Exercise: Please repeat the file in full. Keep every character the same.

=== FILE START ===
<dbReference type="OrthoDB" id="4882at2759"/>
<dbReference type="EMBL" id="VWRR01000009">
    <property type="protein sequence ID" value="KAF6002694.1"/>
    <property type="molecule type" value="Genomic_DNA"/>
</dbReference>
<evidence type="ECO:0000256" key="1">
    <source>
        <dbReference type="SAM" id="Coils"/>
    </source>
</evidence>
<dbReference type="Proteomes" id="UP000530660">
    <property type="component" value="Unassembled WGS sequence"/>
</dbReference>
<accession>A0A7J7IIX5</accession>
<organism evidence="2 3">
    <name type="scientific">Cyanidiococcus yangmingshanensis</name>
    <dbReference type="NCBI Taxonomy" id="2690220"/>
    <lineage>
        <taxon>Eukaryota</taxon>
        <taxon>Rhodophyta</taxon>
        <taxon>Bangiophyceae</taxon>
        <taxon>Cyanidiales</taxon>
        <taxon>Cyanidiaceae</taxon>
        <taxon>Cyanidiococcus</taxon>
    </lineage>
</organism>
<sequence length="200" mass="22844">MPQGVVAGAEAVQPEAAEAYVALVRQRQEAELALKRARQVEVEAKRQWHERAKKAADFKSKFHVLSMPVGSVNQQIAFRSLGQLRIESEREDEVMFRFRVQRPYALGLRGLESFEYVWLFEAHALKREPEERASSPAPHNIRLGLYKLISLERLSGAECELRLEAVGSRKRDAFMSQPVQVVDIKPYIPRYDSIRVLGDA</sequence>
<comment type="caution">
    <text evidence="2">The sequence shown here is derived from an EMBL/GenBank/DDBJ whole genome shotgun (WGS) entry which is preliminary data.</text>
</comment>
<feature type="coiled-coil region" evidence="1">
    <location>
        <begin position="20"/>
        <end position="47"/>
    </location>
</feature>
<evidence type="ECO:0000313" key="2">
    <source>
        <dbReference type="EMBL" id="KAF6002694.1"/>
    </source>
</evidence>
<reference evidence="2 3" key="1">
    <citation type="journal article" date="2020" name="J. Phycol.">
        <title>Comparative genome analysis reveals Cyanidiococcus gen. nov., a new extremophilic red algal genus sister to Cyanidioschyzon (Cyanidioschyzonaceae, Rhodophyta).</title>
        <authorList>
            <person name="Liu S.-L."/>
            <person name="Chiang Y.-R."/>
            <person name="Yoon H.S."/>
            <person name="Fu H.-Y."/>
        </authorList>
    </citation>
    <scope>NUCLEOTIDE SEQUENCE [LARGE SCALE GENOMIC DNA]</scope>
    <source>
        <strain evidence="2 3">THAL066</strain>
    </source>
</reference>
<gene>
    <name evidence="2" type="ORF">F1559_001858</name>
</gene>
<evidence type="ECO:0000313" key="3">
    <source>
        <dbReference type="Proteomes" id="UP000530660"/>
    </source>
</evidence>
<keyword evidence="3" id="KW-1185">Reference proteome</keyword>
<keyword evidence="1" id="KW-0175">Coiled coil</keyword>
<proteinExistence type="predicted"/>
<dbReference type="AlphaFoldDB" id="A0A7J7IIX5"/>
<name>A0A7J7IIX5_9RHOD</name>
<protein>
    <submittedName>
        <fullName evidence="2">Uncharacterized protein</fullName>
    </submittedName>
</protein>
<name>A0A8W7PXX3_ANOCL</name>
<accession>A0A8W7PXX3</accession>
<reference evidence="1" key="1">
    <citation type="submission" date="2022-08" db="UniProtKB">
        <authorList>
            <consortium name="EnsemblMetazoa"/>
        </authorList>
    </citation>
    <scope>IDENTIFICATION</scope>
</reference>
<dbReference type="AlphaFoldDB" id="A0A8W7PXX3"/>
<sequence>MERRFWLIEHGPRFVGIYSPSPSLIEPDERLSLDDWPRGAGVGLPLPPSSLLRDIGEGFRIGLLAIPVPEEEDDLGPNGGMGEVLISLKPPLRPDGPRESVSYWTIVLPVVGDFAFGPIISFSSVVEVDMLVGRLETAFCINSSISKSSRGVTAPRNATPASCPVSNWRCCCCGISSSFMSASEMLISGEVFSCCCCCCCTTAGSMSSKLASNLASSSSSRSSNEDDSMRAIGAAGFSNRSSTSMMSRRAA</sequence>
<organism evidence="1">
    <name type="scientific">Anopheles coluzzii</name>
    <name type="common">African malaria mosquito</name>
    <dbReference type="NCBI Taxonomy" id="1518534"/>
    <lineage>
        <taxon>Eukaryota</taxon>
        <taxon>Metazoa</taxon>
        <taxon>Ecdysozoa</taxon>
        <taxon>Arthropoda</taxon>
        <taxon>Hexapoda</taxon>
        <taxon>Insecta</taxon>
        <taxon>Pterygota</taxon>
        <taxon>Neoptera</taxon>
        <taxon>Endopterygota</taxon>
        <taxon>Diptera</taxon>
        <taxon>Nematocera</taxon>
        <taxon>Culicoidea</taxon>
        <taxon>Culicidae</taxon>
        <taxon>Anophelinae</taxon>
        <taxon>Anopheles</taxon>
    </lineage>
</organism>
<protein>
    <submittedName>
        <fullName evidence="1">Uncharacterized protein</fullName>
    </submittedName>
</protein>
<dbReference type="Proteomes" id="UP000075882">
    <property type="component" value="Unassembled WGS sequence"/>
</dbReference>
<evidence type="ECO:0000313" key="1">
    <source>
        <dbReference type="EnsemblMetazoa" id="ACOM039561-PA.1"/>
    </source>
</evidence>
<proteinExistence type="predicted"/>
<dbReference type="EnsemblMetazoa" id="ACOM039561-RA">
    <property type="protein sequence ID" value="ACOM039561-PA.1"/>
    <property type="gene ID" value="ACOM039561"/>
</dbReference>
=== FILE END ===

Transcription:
<dbReference type="OrthoDB" id="4882at2759"/>
<dbReference type="EMBL" id="VWRR01000009">
    <property type="protein sequence ID" value="KAF6002694.1"/>
    <property type="molecule type" value="Genomic_DNA"/>
</dbReference>
<evidence type="ECO:0000256" key="1">
    <source>
        <dbReference type="SAM" id="Coils"/>
    </source>
</evidence>
<dbReference type="Proteomes" id="UP000530660">
    <property type="component" value="Unassembled WGS sequence"/>
</dbReference>
<accession>A0A7J7IIX5</accession>
<organism evidence="2 3">
    <name type="scientific">Cyanidiococcus yangmingshanensis</name>
    <dbReference type="NCBI Taxonomy" id="2690220"/>
    <lineage>
        <taxon>Eukaryota</taxon>
        <taxon>Rhodophyta</taxon>
        <taxon>Bangiophyceae</taxon>
        <taxon>Cyanidiales</taxon>
        <taxon>Cyanidiaceae</taxon>
        <taxon>Cyanidiococcus</taxon>
    </lineage>
</organism>
<sequence length="200" mass="22844">MPQGVVAGAEAVQPEAAEAYVALVRQRQEAELALKRARQVEVEAKRQWHERAKKAADFKSKFHVLSMPVGSVNQQIAFRSLGQLRIESEREDEVMFRFRVQRPYALGLRGLESFEYVWLFEAHALKREPEERASSPAPHNIRLGLYKLISLERLSGAECELRLEAVGSRKRDAFMSQPVQVVDIKPYIPRYDSIRVLGDA</sequence>
<comment type="caution">
    <text evidence="2">The sequence shown here is derived from an EMBL/GenBank/DDBJ whole genome shotgun (WGS) entry which is preliminary data.</text>
</comment>
<feature type="coiled-coil region" evidence="1">
    <location>
        <begin position="20"/>
        <end position="47"/>
    </location>
</feature>
<evidence type="ECO:0000313" key="2">
    <source>
        <dbReference type="EMBL" id="KAF6002694.1"/>
    </source>
</evidence>
<reference evidence="2 3" key="1">
    <citation type="journal article" date="2020" name="J. Phycol.">
        <title>Comparative genome analysis reveals Cyanidiococcus gen. nov., a new extremophilic red algal genus sister to Cyanidioschyzon (Cyanidioschyzonaceae, Rhodophyta).</title>
        <authorList>
            <person name="Liu S.-L."/>
            <person name="Chiang Y.-R."/>
            <person name="Yoon H.S."/>
            <person name="Fu H.-Y."/>
        </authorList>
    </citation>
    <scope>NUCLEOTIDE SEQUENCE [LARGE SCALE GENOMIC DNA]</scope>
    <source>
        <strain evidence="2 3">THAL066</strain>
    </source>
</reference>
<gene>
    <name evidence="2" type="ORF">F1559_001858</name>
</gene>
<evidence type="ECO:0000313" key="3">
    <source>
        <dbReference type="Proteomes" id="UP000530660"/>
    </source>
</evidence>
<keyword evidence="3" id="KW-1185">Reference proteome</keyword>
<keyword evidence="1" id="KW-0175">Coiled coil</keyword>
<proteinExistence type="predicted"/>
<dbReference type="AlphaFoldDB" id="A0A7J7IIX5"/>
<name>A0A7J7IIX5_9RHOD</name>
<protein>
    <submittedName>
        <fullName evidence="2">Uncharacterized protein</fullName>
    </submittedName>
</protein>
<name>A0A8W7PXX3_ANOCL</name>
<accession>A0A8W7PXX3</accession>
<reference evidence="1" key="1">
    <citation type="submission" date="2022-08" db="UniProtKB">
        <authorList>
            <consortium name="EnsemblMetazoa"/>
        </authorList>
    </citation>
    <scope>IDENTIFICATION</scope>
</reference>
<dbReference type="AlphaFoldDB" id="A0A8W7PXX3"/>
<sequence>MERRFWLIEHGPRFVGIYSPSPSLIEPDERLSLDDWPRGAGVGLPLPPSSLLRDIGEGFRIGLLAIPVPEEEDDLGPNGGMGEVLISLKPPLRPDGPRESVSYWTIVLPVVGDFAFGPIISFSSVVEVDMLVGRLETAFCINSSISKSSRGVTAPRNATPASCPVSNWRCCCCGISSSFMSASEMLISGEVFSCCCCCCCTTAGSMSSKLASNLASSSSSRSSNEDDSMRAIGAAGFSNRSSTSMMSRRAA</sequence>
<organism evidence="1">
    <name type="scientific">Anopheles coluzzii</name>
    <name type="common">African malaria mosquito</name>
    <dbReference type="NCBI Taxonomy" id="1518534"/>
    <lineage>
        <taxon>Eukaryota</taxon>
        <taxon>Metazoa</taxon>
        <taxon>Ecdysozoa</taxon>
        <taxon>Arthropoda</taxon>
        <taxon>Hexapoda</taxon>
        <taxon>Insecta</taxon>
        <taxon>Pterygota</taxon>
        <taxon>Neoptera</taxon>
        <taxon>Endopterygota</taxon>
        <taxon>Diptera</taxon>
        <taxon>Nematocera</taxon>
        <taxon>Culicoidea</taxon>
        <taxon>Culicidae</taxon>
        <taxon>Anophelinae</taxon>
        <taxon>Anopheles</taxon>
    </lineage>
</organism>
<protein>
    <submittedName>
        <fullName evidence="1">Uncharacterized protein</fullName>
    </submittedName>
</protein>
<dbReference type="Proteomes" id="UP000075882">
    <property type="component" value="Unassembled WGS sequence"/>
</dbReference>
<evidence type="ECO:0000313" key="1">
    <source>
        <dbReference type="EnsemblMetazoa" id="ACOM039561-PA.1"/>
    </source>
</evidence>
<proteinExistence type="predicted"/>
<dbReference type="EnsemblMetazoa" id="ACOM039561-RA">
    <property type="protein sequence ID" value="ACOM039561-PA.1"/>
    <property type="gene ID" value="ACOM039561"/>
</dbReference>